When we reviewed Jabra’s Stone2 Bluetooth headset, we found its short battery life and middling voice quality made it a poor purchase. The Jabra Stone3 ($129.99 list) doesn’t fix the product line’s problems. Many better Bluetooth headsets are available, including our Editors’ Choices, the Jawbone Era and Plantronics M55.
The Stone3 looks almost identical to the previous Stone2. Its curved headset loops behind the ear, looking organic and smooth. Measuring 2.2 by 1.9 by 0.9 inches (HWD) and weighing 0.2 ounces, it’s especially light.
The outward facing side is a matte black plastic, while the inside has a soft-touch black coating, though it’s somewhat fingerprint-prone. It’s also availabe in white. The rubber gel tip doesn’t force its way into your ear to transmit the sound, making it much more comfortable to wear for long periods than headsets which force a rubber tip into your ear canal. The Stone3 also comes with three extra tips of different sizes. The headset won’t fall out of your ear thanks to its hook-like design. It felt secure, though the larger the ear the better the fit.
There’s a single button on the edge of the device for answering and rejecting calls, checking battery life, and pairing to other devices. Adjusting the volume is as simple as sliding your finger up or down the outside of the Stone3.
The pebble-shaped charging cradle holds up to 8 hours of extra juice when you need a charge. Unfortunately, if you lose the charging cradle, you also lose the only way to charge the Stone3. The headset comes with an AC adapter, a micro USB cable for charging through the cradle, and three ear tips.
Pairing is easy enough: just hold the single button until the Stone3 goes into pairing mode, select the device in your Bluetooth settings, and wait a few seconds for it to recognize the Stone3. Pairing to a new device followed the same process. Turning it on and off is also possible by simply popping it in or out of the charging cradle. NFC pairing works with any Android device with NFC. Just tap it on an NFC-equipped phone and it’ll enable Bluetooth and pair with the Stone3.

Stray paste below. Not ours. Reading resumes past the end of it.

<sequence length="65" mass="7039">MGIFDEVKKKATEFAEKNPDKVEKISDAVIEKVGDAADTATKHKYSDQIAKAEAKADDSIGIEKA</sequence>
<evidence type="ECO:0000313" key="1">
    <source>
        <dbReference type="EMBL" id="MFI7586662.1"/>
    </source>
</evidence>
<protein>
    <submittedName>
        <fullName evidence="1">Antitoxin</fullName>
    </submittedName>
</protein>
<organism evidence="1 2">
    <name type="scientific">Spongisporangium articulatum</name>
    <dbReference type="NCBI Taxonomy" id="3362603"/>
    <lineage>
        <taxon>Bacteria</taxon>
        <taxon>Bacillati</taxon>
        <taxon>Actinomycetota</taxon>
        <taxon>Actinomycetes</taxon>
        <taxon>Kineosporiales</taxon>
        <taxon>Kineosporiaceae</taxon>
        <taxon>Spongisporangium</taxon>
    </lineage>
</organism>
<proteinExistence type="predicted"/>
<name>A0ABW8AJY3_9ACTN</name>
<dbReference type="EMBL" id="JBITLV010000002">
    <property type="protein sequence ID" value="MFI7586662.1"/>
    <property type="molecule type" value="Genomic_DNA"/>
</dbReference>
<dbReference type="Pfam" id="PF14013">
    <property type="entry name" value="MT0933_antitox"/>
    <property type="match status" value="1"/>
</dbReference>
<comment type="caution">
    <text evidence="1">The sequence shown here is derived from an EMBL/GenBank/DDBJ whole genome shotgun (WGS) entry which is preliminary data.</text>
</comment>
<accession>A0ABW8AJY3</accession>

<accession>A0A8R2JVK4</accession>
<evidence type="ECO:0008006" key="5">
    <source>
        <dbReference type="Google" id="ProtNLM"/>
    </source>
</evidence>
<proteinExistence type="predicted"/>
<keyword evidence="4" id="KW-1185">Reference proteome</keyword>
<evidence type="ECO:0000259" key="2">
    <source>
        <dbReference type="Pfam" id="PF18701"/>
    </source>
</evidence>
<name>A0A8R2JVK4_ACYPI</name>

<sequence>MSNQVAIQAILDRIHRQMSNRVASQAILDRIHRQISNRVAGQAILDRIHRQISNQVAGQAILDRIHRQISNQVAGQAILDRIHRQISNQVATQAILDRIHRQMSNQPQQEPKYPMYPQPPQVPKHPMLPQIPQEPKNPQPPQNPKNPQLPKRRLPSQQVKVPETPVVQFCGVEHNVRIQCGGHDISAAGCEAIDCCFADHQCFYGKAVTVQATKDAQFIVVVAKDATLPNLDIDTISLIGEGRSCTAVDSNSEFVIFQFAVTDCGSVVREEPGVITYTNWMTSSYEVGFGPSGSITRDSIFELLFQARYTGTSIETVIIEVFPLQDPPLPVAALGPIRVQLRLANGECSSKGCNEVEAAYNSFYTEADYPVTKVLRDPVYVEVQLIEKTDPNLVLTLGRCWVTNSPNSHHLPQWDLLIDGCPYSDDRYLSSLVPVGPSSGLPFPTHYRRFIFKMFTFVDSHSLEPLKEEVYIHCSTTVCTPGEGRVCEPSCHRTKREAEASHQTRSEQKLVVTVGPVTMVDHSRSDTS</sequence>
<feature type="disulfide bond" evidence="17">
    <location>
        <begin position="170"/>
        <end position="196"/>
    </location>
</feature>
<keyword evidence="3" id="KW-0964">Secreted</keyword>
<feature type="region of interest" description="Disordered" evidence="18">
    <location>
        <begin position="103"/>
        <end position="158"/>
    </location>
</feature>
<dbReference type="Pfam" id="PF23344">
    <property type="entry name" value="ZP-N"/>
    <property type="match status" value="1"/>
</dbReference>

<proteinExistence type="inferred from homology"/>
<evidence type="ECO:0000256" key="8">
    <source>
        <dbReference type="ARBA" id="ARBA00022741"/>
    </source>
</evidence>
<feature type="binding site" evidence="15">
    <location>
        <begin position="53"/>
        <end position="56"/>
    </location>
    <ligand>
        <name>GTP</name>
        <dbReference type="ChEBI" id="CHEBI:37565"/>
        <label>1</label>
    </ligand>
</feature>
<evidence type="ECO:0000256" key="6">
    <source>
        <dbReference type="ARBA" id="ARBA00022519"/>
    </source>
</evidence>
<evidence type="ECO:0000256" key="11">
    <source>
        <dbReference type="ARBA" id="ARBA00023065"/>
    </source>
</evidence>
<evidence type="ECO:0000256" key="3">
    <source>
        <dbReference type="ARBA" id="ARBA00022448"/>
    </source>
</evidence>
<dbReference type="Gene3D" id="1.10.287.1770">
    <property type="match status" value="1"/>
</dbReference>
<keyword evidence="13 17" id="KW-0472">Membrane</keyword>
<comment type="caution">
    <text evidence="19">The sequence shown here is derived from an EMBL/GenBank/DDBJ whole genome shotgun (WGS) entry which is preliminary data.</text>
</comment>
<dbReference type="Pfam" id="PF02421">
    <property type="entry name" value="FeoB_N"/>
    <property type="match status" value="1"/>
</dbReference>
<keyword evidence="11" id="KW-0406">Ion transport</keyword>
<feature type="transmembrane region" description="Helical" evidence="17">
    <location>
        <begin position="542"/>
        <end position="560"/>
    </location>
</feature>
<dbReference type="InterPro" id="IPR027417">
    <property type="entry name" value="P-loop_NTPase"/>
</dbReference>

The audio quality of the Stone3 is less than stellar. When tested with the Verizon iPhone 5s, Sprint Samsung Galaxy Note 3, and AT&T Samsung Galaxy S3, my calls suffered from static and digitized speech, but were still intelligible. Noise cancellation wasn’t especially useful, as car horns a block away were still audible. Volume was higher on the Note 3 than the rest, but call quality was worse. During music playback, a faint hissing is always present, permeating any music or podcast you may be trying to enjoy. During one music test, the Stone3 would intermittently cut out and reconnect with my iPhone 5s.
As for the Stone3′s range, it’s in line with most Bluetooth headsets—around 50 feet it starts to get spotty and drop in and out.
Battery life is a major issue here. Headsets like the Plantronics M55 can go for 8 hours on a single charge, while I received a “low battery” warning from the Stone3 after about 75 minutes of use.
If you’re after style, the Jabra Stone3 fits the bill, but its performance just isn’t up to snuff. The Jawbone Era looks fine and performs much better, and there’s a new version on the market that we’ll review very soon. If you don’t feel like paying more than $100 for a headset, the Plantronics M55 has a volume control button and excellent battery life for $49. With its high price point and questionable audio quality, the Stone3 doesn’t deliver beyond its looks.
Copyright © 2012 Ziff Davis, Inc